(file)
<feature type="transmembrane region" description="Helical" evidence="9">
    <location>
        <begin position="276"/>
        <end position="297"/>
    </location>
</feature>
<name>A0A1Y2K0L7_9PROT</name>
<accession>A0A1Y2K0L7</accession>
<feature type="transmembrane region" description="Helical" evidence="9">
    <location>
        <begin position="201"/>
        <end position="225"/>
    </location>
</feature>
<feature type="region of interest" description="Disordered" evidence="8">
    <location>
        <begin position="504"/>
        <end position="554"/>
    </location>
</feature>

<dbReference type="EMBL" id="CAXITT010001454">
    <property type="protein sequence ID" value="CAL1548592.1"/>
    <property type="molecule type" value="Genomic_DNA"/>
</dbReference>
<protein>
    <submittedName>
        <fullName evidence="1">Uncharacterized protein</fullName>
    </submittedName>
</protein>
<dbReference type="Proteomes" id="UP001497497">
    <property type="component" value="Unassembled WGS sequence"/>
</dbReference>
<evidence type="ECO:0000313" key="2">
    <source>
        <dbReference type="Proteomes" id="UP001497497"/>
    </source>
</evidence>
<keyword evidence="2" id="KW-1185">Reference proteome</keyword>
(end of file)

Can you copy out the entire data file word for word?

<feature type="transmembrane region" description="Helical" evidence="9">
    <location>
        <begin position="276"/>
        <end position="297"/>
    </location>
</feature>
<name>A0A1Y2K0L7_9PROT</name>
<accession>A0A1Y2K0L7</accession>
<feature type="transmembrane region" description="Helical" evidence="9">
    <location>
        <begin position="201"/>
        <end position="225"/>
    </location>
</feature>
<feature type="region of interest" description="Disordered" evidence="8">
    <location>
        <begin position="504"/>
        <end position="554"/>
    </location>
</feature>

<dbReference type="EMBL" id="CAXITT010001454">
    <property type="protein sequence ID" value="CAL1548592.1"/>
    <property type="molecule type" value="Genomic_DNA"/>
</dbReference>
<protein>
    <submittedName>
        <fullName evidence="1">Uncharacterized protein</fullName>
    </submittedName>
</protein>
<dbReference type="Proteomes" id="UP001497497">
    <property type="component" value="Unassembled WGS sequence"/>
</dbReference>
<evidence type="ECO:0000313" key="2">
    <source>
        <dbReference type="Proteomes" id="UP001497497"/>
    </source>
</evidence>
<keyword evidence="2" id="KW-1185">Reference proteome</keyword>